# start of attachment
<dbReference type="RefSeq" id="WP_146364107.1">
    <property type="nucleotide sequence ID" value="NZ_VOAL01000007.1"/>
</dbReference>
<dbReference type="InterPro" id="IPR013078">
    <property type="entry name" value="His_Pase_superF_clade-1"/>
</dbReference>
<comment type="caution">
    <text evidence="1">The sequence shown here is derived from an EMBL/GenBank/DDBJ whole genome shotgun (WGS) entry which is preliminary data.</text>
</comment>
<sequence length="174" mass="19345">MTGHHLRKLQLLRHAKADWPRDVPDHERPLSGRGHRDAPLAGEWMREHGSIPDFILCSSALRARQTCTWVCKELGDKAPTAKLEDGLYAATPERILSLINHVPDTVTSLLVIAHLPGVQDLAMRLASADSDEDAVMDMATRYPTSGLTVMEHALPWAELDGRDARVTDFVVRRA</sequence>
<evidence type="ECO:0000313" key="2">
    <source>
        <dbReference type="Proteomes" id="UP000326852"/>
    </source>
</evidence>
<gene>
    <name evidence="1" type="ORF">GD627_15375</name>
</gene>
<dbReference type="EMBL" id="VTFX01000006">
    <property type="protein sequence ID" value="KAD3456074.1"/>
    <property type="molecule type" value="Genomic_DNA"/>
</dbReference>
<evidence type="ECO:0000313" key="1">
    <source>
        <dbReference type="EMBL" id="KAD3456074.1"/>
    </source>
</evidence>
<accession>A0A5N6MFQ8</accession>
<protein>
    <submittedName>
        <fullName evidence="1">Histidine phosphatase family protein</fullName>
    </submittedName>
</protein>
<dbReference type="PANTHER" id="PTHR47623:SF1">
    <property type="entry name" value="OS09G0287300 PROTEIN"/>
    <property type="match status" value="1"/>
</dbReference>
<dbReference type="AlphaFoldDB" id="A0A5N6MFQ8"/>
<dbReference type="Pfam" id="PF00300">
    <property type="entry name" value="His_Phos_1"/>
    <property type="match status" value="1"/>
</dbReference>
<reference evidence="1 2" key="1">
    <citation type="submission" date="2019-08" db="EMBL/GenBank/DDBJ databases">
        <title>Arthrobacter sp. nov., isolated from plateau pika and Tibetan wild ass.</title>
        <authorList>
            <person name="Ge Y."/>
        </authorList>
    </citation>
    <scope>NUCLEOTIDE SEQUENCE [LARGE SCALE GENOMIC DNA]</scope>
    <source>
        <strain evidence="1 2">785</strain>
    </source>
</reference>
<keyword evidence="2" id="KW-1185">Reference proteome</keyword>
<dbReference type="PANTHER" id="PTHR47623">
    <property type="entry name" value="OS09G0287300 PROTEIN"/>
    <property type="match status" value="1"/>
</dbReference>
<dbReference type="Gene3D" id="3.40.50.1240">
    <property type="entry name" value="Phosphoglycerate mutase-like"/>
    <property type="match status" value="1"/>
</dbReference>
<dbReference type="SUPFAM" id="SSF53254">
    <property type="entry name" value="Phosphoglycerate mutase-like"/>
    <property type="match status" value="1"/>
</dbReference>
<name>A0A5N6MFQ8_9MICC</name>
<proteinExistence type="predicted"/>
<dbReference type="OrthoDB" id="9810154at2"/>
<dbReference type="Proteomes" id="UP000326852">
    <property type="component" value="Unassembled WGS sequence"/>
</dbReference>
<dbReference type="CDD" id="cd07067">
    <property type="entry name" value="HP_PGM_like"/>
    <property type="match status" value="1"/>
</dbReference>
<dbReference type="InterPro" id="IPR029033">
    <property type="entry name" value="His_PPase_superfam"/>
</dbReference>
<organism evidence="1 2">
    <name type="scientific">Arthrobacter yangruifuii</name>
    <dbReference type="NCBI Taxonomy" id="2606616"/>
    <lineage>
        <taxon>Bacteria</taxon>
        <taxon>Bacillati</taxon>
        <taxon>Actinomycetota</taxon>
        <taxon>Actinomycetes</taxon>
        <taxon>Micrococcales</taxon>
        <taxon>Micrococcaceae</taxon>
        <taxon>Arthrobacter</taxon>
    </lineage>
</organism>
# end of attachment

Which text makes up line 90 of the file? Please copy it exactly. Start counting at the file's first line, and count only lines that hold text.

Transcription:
        <taxon>Micrococcaceae</taxon>